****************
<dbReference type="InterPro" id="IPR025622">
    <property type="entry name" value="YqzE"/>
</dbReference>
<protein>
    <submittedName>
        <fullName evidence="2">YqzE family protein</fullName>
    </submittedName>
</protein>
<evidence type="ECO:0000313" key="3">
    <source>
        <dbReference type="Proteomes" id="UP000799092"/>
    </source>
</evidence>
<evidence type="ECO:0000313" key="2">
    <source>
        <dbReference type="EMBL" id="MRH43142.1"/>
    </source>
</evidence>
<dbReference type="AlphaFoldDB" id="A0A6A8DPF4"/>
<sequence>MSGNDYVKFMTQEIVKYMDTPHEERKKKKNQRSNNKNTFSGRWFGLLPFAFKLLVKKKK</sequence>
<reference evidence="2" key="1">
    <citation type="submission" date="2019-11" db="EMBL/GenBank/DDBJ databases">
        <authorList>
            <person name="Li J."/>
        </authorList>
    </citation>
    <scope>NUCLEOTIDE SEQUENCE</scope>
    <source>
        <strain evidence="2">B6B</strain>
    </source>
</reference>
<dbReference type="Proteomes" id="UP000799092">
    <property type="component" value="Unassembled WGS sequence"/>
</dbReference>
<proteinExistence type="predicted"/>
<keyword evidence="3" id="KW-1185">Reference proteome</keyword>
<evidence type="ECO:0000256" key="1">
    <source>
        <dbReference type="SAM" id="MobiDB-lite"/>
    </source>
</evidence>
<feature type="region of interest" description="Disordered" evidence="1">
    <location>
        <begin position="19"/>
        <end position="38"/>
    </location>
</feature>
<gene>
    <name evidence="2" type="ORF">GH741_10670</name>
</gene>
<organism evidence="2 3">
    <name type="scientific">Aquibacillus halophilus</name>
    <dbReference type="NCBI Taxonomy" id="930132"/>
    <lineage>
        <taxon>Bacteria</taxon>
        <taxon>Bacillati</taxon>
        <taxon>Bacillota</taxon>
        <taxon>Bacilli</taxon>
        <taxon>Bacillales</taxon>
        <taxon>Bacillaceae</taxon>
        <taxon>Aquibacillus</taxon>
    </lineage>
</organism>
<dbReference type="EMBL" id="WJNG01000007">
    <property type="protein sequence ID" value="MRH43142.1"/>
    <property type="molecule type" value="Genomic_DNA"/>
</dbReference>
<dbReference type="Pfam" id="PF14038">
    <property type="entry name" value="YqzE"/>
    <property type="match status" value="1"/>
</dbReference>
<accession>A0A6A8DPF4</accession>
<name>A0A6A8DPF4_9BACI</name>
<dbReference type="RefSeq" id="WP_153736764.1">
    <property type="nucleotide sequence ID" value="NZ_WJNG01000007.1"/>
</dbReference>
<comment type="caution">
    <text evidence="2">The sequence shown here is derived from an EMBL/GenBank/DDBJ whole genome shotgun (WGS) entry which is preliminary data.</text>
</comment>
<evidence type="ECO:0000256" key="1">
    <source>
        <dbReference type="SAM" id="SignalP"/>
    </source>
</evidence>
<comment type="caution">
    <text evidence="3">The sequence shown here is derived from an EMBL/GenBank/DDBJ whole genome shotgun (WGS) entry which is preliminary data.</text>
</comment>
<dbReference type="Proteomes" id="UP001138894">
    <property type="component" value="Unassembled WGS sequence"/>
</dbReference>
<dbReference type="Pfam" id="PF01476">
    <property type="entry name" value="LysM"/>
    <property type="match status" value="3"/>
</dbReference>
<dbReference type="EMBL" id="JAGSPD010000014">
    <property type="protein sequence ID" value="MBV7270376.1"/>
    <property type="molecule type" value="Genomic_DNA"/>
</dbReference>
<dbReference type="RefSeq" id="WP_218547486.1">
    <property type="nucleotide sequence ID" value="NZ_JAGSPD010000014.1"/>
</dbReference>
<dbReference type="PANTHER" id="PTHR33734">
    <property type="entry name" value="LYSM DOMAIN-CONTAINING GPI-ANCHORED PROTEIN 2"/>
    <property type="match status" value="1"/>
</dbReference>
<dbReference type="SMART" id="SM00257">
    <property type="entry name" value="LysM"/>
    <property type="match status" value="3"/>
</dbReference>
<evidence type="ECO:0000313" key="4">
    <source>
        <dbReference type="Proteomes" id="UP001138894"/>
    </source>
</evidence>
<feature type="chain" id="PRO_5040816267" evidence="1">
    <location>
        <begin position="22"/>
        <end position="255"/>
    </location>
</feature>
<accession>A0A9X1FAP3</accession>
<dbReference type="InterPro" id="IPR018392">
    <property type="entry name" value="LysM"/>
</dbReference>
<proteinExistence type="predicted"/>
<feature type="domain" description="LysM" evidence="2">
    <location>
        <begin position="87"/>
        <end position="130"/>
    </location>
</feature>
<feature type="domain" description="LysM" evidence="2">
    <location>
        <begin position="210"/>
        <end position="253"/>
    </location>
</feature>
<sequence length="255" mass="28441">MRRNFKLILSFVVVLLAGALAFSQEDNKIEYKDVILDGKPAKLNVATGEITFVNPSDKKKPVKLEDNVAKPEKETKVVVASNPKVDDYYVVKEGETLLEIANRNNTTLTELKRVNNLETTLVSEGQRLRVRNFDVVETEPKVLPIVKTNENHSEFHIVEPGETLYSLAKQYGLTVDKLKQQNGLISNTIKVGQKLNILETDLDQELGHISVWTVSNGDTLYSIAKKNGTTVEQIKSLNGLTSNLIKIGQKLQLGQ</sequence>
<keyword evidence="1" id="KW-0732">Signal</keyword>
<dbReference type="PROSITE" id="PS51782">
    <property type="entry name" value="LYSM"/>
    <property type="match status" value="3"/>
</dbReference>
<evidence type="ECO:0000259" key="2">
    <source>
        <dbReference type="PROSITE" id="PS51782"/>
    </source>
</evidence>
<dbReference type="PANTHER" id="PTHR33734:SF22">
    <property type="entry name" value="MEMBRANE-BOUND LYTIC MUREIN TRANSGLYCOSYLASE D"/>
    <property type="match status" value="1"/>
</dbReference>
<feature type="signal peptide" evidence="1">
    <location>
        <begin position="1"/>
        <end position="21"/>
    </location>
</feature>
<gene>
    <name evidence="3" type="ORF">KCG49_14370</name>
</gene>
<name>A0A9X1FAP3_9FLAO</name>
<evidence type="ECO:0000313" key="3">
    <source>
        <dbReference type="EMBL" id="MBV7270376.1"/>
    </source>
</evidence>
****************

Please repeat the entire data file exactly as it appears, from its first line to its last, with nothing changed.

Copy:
<dbReference type="InterPro" id="IPR025622">
    <property type="entry name" value="YqzE"/>
</dbReference>
<protein>
    <submittedName>
        <fullName evidence="2">YqzE family protein</fullName>
    </submittedName>
</protein>
<evidence type="ECO:0000313" key="3">
    <source>
        <dbReference type="Proteomes" id="UP000799092"/>
    </source>
</evidence>
<evidence type="ECO:0000313" key="2">
    <source>
        <dbReference type="EMBL" id="MRH43142.1"/>
    </source>
</evidence>
<dbReference type="AlphaFoldDB" id="A0A6A8DPF4"/>
<sequence>MSGNDYVKFMTQEIVKYMDTPHEERKKKKNQRSNNKNTFSGRWFGLLPFAFKLLVKKKK</sequence>
<reference evidence="2" key="1">
    <citation type="submission" date="2019-11" db="EMBL/GenBank/DDBJ databases">
        <authorList>
            <person name="Li J."/>
        </authorList>
    </citation>
    <scope>NUCLEOTIDE SEQUENCE</scope>
    <source>
        <strain evidence="2">B6B</strain>
    </source>
</reference>
<dbReference type="Proteomes" id="UP000799092">
    <property type="component" value="Unassembled WGS sequence"/>
</dbReference>
<proteinExistence type="predicted"/>
<keyword evidence="3" id="KW-1185">Reference proteome</keyword>
<evidence type="ECO:0000256" key="1">
    <source>
        <dbReference type="SAM" id="MobiDB-lite"/>
    </source>
</evidence>
<feature type="region of interest" description="Disordered" evidence="1">
    <location>
        <begin position="19"/>
        <end position="38"/>
    </location>
</feature>
<gene>
    <name evidence="2" type="ORF">GH741_10670</name>
</gene>
<organism evidence="2 3">
    <name type="scientific">Aquibacillus halophilus</name>
    <dbReference type="NCBI Taxonomy" id="930132"/>
    <lineage>
        <taxon>Bacteria</taxon>
        <taxon>Bacillati</taxon>
        <taxon>Bacillota</taxon>
        <taxon>Bacilli</taxon>
        <taxon>Bacillales</taxon>
        <taxon>Bacillaceae</taxon>
        <taxon>Aquibacillus</taxon>
    </lineage>
</organism>
<dbReference type="EMBL" id="WJNG01000007">
    <property type="protein sequence ID" value="MRH43142.1"/>
    <property type="molecule type" value="Genomic_DNA"/>
</dbReference>
<dbReference type="Pfam" id="PF14038">
    <property type="entry name" value="YqzE"/>
    <property type="match status" value="1"/>
</dbReference>
<accession>A0A6A8DPF4</accession>
<name>A0A6A8DPF4_9BACI</name>
<dbReference type="RefSeq" id="WP_153736764.1">
    <property type="nucleotide sequence ID" value="NZ_WJNG01000007.1"/>
</dbReference>
<comment type="caution">
    <text evidence="2">The sequence shown here is derived from an EMBL/GenBank/DDBJ whole genome shotgun (WGS) entry which is preliminary data.</text>
</comment>
<evidence type="ECO:0000256" key="1">
    <source>
        <dbReference type="SAM" id="SignalP"/>
    </source>
</evidence>
<comment type="caution">
    <text evidence="3">The sequence shown here is derived from an EMBL/GenBank/DDBJ whole genome shotgun (WGS) entry which is preliminary data.</text>
</comment>
<dbReference type="Proteomes" id="UP001138894">
    <property type="component" value="Unassembled WGS sequence"/>
</dbReference>
<dbReference type="Pfam" id="PF01476">
    <property type="entry name" value="LysM"/>
    <property type="match status" value="3"/>
</dbReference>
<dbReference type="EMBL" id="JAGSPD010000014">
    <property type="protein sequence ID" value="MBV7270376.1"/>
    <property type="molecule type" value="Genomic_DNA"/>
</dbReference>
<dbReference type="RefSeq" id="WP_218547486.1">
    <property type="nucleotide sequence ID" value="NZ_JAGSPD010000014.1"/>
</dbReference>
<dbReference type="PANTHER" id="PTHR33734">
    <property type="entry name" value="LYSM DOMAIN-CONTAINING GPI-ANCHORED PROTEIN 2"/>
    <property type="match status" value="1"/>
</dbReference>
<dbReference type="SMART" id="SM00257">
    <property type="entry name" value="LysM"/>
    <property type="match status" value="3"/>
</dbReference>
<evidence type="ECO:0000313" key="4">
    <source>
        <dbReference type="Proteomes" id="UP001138894"/>
    </source>
</evidence>
<feature type="chain" id="PRO_5040816267" evidence="1">
    <location>
        <begin position="22"/>
        <end position="255"/>
    </location>
</feature>
<accession>A0A9X1FAP3</accession>
<dbReference type="InterPro" id="IPR018392">
    <property type="entry name" value="LysM"/>
</dbReference>
<proteinExistence type="predicted"/>
<feature type="domain" description="LysM" evidence="2">
    <location>
        <begin position="87"/>
        <end position="130"/>
    </location>
</feature>
<feature type="domain" description="LysM" evidence="2">
    <location>
        <begin position="210"/>
        <end position="253"/>
    </location>
</feature>
<sequence length="255" mass="28441">MRRNFKLILSFVVVLLAGALAFSQEDNKIEYKDVILDGKPAKLNVATGEITFVNPSDKKKPVKLEDNVAKPEKETKVVVASNPKVDDYYVVKEGETLLEIANRNNTTLTELKRVNNLETTLVSEGQRLRVRNFDVVETEPKVLPIVKTNENHSEFHIVEPGETLYSLAKQYGLTVDKLKQQNGLISNTIKVGQKLNILETDLDQELGHISVWTVSNGDTLYSIAKKNGTTVEQIKSLNGLTSNLIKIGQKLQLGQ</sequence>
<keyword evidence="1" id="KW-0732">Signal</keyword>
<dbReference type="PROSITE" id="PS51782">
    <property type="entry name" value="LYSM"/>
    <property type="match status" value="3"/>
</dbReference>
<evidence type="ECO:0000259" key="2">
    <source>
        <dbReference type="PROSITE" id="PS51782"/>
    </source>
</evidence>
<dbReference type="PANTHER" id="PTHR33734:SF22">
    <property type="entry name" value="MEMBRANE-BOUND LYTIC MUREIN TRANSGLYCOSYLASE D"/>
    <property type="match status" value="1"/>
</dbReference>
<feature type="signal peptide" evidence="1">
    <location>
        <begin position="1"/>
        <end position="21"/>
    </location>
</feature>
<gene>
    <name evidence="3" type="ORF">KCG49_14370</name>
</gene>
<name>A0A9X1FAP3_9FLAO</name>
<evidence type="ECO:0000313" key="3">
    <source>
        <dbReference type="EMBL" id="MBV7270376.1"/>
    </source>
</evidence>